“Do you ever feel smothered, like you get too much help?”
This was a question one of the dads asked me at a recent talk I did. It was a really interesting question, and quite insightful. We’d been discussing how important it is to ask for help, how there is no shame in admitting that you need support; which is something I always tell others, but manage to often forget myself. But… Can you get too much help??
And to answer the question (again), yes and no. (Super helpful, right?)
Ok, I probably need to clarify a bit there.
Yes, it is possible to have too much help, but no, I don’t feel smothered – but I know some people do.
People need different types of support
I think I’m quite lucky. My friends and family know me well enough that they understand I need more “silent background support” rather than “hands-on support”. They know that personally, I mostly just need to know they’re there – with the odd little pick-me-up (like my bestie popping round the other morning with face masks and breakfast chocolate after we’d both had a crappy night’s sleep with our babes). I prefer this than a check-in every day. In fact, I think if I was checked on every day I’d probably end up more batty than I was to begin with – but people with different personality types need that, and that is totally ok.
This doesn’t just apply to people with PND or anxiety either. This applies to anyone who might need support. This applies to new parents, old parents, grandparents, hopeful parents, people in new jobs, people in stressful jobs, people studying, people training, people moving, people stuck… I may even be bold enough to go so far as to say everyone needs support in some aspect of their lives – just to different degrees. Some people need a friend to pop in every day, to have their physical presence – or at the very least a phone call. And at some point in the future, I might need that too. But right now, for me, knowing they’re there if I need them is enough.
Why sometimes you can get too
The problem, then, lies where there is a disconnect between the needs of the supportee and the actions of the supporter. If a person needs lots of physical support (phone calls, help with housework, meals, etc) but they don’t receive it from their loved ones, it can lead to feeling rejected, alone, and stressed. The kind of feelings we wouldn’t want anyone to feel!
If a person needs more subtle support (the odd text, random acts of kindness every now and then, having people they can call if they need), but they have people showing up to their house every day trying to clean up and talk about their feelings, this can feel overwhelming and definitely a wee bit like your soul is being squeezed by a well-intentioned boa constrictor.
In those cases, it’s not that the supportee doesn’t appreciate the help, or that they’re ungrateful. Anyone who’s struggling definitely appreciates receiving help. It’s just that (brace yourselves for my groundbreaking news here) people are different. (I know, I could practically hear your gasp from here!)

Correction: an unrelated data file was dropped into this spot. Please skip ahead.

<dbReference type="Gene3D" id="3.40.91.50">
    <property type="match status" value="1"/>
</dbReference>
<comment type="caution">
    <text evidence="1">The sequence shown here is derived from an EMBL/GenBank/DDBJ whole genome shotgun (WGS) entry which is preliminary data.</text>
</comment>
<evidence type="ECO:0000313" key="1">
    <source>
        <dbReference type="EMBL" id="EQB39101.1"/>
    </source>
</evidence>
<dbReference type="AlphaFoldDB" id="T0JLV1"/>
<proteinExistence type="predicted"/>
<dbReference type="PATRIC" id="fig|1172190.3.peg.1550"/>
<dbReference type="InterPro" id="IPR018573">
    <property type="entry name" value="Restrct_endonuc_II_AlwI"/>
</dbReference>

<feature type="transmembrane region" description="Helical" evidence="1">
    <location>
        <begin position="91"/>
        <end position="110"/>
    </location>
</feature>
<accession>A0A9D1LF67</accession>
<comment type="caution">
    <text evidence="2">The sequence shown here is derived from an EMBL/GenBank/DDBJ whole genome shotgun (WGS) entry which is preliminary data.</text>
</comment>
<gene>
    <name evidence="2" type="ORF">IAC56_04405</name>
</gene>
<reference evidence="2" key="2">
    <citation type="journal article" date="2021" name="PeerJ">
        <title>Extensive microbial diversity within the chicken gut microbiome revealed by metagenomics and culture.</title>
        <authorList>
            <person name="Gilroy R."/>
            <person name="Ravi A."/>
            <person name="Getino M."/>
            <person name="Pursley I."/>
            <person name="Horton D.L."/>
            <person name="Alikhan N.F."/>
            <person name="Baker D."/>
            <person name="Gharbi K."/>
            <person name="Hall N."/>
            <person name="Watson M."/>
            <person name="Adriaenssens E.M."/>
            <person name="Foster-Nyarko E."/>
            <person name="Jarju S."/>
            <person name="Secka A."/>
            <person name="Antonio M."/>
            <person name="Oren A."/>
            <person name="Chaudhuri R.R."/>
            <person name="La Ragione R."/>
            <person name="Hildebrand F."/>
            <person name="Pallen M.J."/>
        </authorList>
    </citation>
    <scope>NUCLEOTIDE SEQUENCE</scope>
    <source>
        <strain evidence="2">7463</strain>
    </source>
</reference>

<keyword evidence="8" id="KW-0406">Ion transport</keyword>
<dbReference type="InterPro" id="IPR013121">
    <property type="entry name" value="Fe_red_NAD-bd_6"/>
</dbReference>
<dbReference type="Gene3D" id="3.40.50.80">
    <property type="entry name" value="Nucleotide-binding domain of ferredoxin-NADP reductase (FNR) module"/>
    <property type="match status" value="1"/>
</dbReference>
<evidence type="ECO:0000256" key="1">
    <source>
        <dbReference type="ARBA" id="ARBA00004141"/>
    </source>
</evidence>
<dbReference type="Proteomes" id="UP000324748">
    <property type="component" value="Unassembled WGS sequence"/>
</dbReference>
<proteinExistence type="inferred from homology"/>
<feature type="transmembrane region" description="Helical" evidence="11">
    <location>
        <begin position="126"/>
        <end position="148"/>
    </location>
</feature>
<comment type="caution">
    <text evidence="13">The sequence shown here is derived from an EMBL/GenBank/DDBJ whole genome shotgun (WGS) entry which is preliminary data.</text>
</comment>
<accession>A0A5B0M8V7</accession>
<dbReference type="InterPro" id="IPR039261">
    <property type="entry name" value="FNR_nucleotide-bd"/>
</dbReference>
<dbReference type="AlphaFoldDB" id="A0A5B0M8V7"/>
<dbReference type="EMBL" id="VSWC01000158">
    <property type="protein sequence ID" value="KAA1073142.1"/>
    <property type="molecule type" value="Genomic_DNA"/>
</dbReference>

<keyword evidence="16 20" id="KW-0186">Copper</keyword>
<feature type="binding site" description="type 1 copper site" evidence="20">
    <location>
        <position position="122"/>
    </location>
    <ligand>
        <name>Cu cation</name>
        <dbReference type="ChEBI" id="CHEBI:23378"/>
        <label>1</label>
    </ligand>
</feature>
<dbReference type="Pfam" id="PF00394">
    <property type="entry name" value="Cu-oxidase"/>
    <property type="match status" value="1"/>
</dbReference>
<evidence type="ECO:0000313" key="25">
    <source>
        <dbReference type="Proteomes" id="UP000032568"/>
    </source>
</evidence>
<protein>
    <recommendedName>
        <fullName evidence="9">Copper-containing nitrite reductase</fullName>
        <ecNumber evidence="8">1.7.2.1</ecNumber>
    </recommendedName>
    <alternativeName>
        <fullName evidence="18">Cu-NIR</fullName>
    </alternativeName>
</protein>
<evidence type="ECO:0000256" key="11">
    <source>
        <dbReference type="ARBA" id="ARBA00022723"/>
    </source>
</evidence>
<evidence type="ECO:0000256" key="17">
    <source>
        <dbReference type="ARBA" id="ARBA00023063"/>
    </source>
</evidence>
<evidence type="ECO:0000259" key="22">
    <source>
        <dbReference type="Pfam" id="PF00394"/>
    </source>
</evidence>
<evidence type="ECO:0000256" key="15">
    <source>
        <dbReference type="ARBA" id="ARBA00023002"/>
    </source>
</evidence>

Sometimes our struggles are based around a feeling of loss of control, so when others come in and remove more control (with the best of intentions) through constant “helping” it elevates that feeling. I’m that person – my depression and anxiety often come to light more when I have feelings of losing control over things. Things like my children’s behaviour (sleep, eating, etc) or my lifestyle (life revolving around the kids). So the best course of action for me is to focus on the things I can control, like self care, our routines (sort of… whilst still revolving around the kids, haha!), etc.
Of course I appreciate it when my loved ones come to help out – I’ve walked in many times to my dishes being done, my laundry being folded, and honestly, it’s like they’ve reached right into my soul and given my heart a cuddle. But if that happened every day, I’d probably feel judged for one thing – and I’d also feel like I’d lost control over my role in maintaining the household.
So, how do we avoid this disconnection?
There are pretty much two options here: suffer in silence and live with it; or face it and talk about it. Although the latter seems simple in theory, it can be quite daunting – none of us want to feel like we’re being ungrateful or needy. We don’t want to push our loved ones away, especially if we’re feeling insecure in our relationships already. But surely a bit of tactful honesty here would be better for everyone involved?
Quite often people want to help but they’re not sure how – so a bit of gracious guidance can go a long way. For example, you could say “hey just a heads up but I’m struggling a bit at the moment – I’d appreciate some company this week!” or “I really, really appreciate your help, but I’m OK with food at the moment – if I get stuck in the future I’ll definitely let you know!”. And if you’re on the other side, ” I just wanted to let you know I’m here if you need anything, but I don’t want to add more pressure to your busy life – so just let me know how I can help” or “I’d love to drop off a meal to you – let me know if you’d like company or just a drop and run!”.
(On that note, if you’re feeling like a friend might need some extra support, but you aren’t sure how to approach the topic, this post might help❤)
Open communication means both sides are able to clarify what would and wouldn’t be helpful, which means more warm fuzzies and less lost souls or emotional boa constrictors. Which is good for everyone!
Until next time!